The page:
I am curious about the photos. Were they done on a tripod, or are they handheld? And was the art in any case in a fixed position? I studied the distortion in photoshop, trying to scale them, and it looks like a combination of skew, stretch, and rotation, as if the plane of the artwork was actually tilted differently with respect to the optics on more than one axis. Very strange distortion. Are you saying that it is entirely just the result of the binocular(s)?

-Bill
 
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[email protected]

Well-known member
Supporter
A profesional sekonic c 800 colorimeter was used to adjust the perfect color temperature for fine tuning color in photoshop.

The Leica shows the absolute perfect color, like the original old canvas, contrast of both binoculars ( Retrovid and NL ) are almost the same, true to life, i can say that Noctivid has highest contrast, more than real life.

The retrovid and swarovski Habicht 8x30 ( Latest ) are the most neutral bins i ever used, follow close by Noctivid and NL.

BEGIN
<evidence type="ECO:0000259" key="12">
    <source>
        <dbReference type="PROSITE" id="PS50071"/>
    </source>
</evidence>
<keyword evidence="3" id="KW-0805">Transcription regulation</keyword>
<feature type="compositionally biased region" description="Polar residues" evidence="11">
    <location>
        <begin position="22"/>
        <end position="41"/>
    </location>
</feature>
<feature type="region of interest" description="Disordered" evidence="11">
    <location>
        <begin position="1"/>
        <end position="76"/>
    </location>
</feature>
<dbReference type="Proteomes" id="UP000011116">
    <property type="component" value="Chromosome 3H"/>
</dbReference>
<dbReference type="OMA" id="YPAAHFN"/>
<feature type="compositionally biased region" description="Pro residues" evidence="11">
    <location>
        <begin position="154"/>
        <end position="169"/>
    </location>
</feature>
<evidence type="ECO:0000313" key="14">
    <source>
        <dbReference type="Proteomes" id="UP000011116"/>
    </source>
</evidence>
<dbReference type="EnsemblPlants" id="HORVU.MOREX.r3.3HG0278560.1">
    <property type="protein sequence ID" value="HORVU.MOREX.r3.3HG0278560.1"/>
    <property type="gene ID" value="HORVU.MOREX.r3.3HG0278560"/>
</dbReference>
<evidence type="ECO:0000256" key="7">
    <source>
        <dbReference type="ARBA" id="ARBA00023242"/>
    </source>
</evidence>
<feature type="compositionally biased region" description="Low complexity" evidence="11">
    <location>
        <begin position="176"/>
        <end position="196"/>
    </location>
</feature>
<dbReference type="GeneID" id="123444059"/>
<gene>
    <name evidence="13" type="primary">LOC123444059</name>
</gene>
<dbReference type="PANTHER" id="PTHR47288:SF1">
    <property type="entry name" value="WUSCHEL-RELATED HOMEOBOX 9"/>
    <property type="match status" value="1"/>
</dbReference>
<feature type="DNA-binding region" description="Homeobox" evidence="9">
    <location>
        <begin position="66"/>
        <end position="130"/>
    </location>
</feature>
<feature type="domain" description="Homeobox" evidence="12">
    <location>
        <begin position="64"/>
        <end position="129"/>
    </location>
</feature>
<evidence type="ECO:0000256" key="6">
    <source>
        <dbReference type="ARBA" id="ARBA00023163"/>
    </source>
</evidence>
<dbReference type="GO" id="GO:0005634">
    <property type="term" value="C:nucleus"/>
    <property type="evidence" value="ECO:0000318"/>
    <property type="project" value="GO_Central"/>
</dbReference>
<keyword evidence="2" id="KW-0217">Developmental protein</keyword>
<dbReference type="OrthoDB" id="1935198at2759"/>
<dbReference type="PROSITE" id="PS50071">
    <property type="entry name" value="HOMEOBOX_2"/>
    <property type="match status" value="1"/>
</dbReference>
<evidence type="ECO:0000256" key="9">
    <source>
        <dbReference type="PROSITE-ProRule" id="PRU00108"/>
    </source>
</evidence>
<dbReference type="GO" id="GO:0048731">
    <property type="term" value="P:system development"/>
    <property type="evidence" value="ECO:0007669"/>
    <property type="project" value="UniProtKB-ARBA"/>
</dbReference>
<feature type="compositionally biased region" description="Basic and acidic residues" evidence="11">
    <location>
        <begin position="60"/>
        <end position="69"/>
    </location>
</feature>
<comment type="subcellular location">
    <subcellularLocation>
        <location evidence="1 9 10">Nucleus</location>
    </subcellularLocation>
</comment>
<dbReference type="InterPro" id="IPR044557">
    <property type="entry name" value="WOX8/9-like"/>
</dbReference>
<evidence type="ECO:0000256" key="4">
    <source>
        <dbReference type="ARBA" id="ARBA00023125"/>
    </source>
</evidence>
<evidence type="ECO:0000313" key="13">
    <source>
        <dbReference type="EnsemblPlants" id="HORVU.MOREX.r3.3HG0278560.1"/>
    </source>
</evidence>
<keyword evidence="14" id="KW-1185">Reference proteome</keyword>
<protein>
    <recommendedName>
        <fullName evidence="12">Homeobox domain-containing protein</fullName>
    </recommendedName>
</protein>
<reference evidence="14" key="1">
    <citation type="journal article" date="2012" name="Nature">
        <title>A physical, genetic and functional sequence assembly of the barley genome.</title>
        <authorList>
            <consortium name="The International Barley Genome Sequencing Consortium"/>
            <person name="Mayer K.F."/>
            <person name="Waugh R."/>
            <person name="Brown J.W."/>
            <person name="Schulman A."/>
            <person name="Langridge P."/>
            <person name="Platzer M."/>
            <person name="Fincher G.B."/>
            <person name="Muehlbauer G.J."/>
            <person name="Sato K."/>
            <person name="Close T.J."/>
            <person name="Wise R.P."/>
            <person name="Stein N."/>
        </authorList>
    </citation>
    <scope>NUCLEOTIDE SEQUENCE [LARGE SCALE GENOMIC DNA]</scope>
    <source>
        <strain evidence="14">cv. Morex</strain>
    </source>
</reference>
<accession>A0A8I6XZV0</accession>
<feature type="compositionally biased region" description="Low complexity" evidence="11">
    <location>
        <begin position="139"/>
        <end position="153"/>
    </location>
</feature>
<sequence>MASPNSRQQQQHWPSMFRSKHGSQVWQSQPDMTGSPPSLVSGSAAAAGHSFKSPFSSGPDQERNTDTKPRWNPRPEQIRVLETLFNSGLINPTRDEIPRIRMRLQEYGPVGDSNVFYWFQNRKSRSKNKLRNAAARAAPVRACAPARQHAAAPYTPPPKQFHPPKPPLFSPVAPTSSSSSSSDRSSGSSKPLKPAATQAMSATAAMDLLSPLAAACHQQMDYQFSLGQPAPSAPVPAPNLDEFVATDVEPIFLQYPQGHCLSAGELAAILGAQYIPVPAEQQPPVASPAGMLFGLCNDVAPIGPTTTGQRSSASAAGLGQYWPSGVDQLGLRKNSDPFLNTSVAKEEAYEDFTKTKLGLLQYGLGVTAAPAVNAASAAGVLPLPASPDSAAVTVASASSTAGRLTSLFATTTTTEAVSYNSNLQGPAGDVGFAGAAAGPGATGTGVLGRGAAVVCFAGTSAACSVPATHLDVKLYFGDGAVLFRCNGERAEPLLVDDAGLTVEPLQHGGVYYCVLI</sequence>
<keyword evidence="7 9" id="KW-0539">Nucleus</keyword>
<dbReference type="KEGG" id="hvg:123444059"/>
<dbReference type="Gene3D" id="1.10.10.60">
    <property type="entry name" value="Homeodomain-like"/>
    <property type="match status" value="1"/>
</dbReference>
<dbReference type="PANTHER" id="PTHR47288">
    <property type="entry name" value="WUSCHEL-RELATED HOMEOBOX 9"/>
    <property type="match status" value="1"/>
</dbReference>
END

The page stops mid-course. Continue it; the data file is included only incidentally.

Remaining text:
"The Leica shows the absolute perfect color, like the original old canvas, contrast of both binoculars ( Retrovid and NL ) are almost the same, true to life, I can say that Noctivid has the highest contrast, more than real life."

That is just your subjective opinion. You have no objective proof that the Noctivid shows the absolute perfect color or that the Noctivid has the highest contrast. You are just throwing opinions out there and as we know everybody has one. To know for sure which binocular has the most accurate color reproduction you would have to measure the picture of the original Mona Lisa with a spectrophotometer and then measure each image reproduced through the binocular. Each binocular is going to have individual color biases also meaning it will accentuate certain areas of the color spectrum more than others depending on what part of the light spectrum it transmits highest at. In my experience Leicas have a warmer bias than Swarovski which are more neutral so the Swarovski would have a more accurate color rendering than the Leica.